1. Opposing spins of e pairs: In accordance with Pauli’s exclusion principle, an orbital can have max of two e with opposite spins.
2. Maximum overlap of bonding orbitals: The bond strength depends upon the attraction of nuclei for the shared e, so the greater the overlap, the stronger the bond.
3. End to end overlap of the atomic orbitals form a sigma bondand allows the free rotation of the parts of the molecule. Side-to-side overlap forms a pi bond, which restricts rotation. A multiple bond consists of one sigma bond and rest pi bonds.
Sigma (s) bond:
Pi (p) bond:
Ex: O2 N2
Figure : Formation of bond in H2
1. The number of hybrid orbitals obtained equals the number of atomic orbitals mixed.
2. The type of hybrid orbitals obtained varies with the types of atomic orbitals mixed.
Hybridization of s and p Orbitals
Combination of an ns and two nporbitals produces three equivalent sp2 hybrid orbitals.
• Atomic orbitals other than ns orbitals can interact to form molecular orbitals
• p orbitals are not spherically symmetrical — need to define a coordinate system to know which lobes are interacting in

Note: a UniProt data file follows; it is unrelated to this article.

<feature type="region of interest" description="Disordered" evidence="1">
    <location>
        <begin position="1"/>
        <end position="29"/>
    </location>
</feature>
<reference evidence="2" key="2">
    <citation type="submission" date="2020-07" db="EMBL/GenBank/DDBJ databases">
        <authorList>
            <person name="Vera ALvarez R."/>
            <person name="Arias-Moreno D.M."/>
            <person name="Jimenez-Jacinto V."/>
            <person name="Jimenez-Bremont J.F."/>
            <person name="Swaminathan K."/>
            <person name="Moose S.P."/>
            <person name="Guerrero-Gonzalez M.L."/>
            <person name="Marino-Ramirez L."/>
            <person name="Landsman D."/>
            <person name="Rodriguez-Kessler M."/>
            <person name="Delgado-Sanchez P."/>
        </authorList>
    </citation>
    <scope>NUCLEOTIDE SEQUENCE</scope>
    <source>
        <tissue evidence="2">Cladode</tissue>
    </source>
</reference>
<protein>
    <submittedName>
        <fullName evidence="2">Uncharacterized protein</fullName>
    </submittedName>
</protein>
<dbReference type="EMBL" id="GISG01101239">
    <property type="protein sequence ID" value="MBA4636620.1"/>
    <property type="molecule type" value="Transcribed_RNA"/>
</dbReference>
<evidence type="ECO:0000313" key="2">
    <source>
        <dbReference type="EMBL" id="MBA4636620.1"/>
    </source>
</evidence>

• For each np subshell, there are npx, npy, and npz orbitals
– All have the same energy and are degenerate but have different spatial orientations
• Just as with ns orbitals, molecular orbitals can be formed from np orbitals by taking their mathematical sum and difference
• With this approach, the electronic structures of homonuclear diatomic molecules (molecules with two identical atoms), can be understood.
• Most substances contain only paired electrons like F2.
• F2 has a total of 14 valence electrons; starting at the lowest energy level, the electrons are placed in the orbitals according to the Pauli’s principle and Hund’s rule.
– Ttwo electrons each fill the 2sand *2s orbitals, two fill the 2pz orbital, four fill two degenerate orbitals, and four fill two degenerate * orbitals.
– There are eight bonding and six antibonding electrons, giving a bond order of 1.
• The O2 molecule contains two unpaired electrons and is attracted into a magnetic field.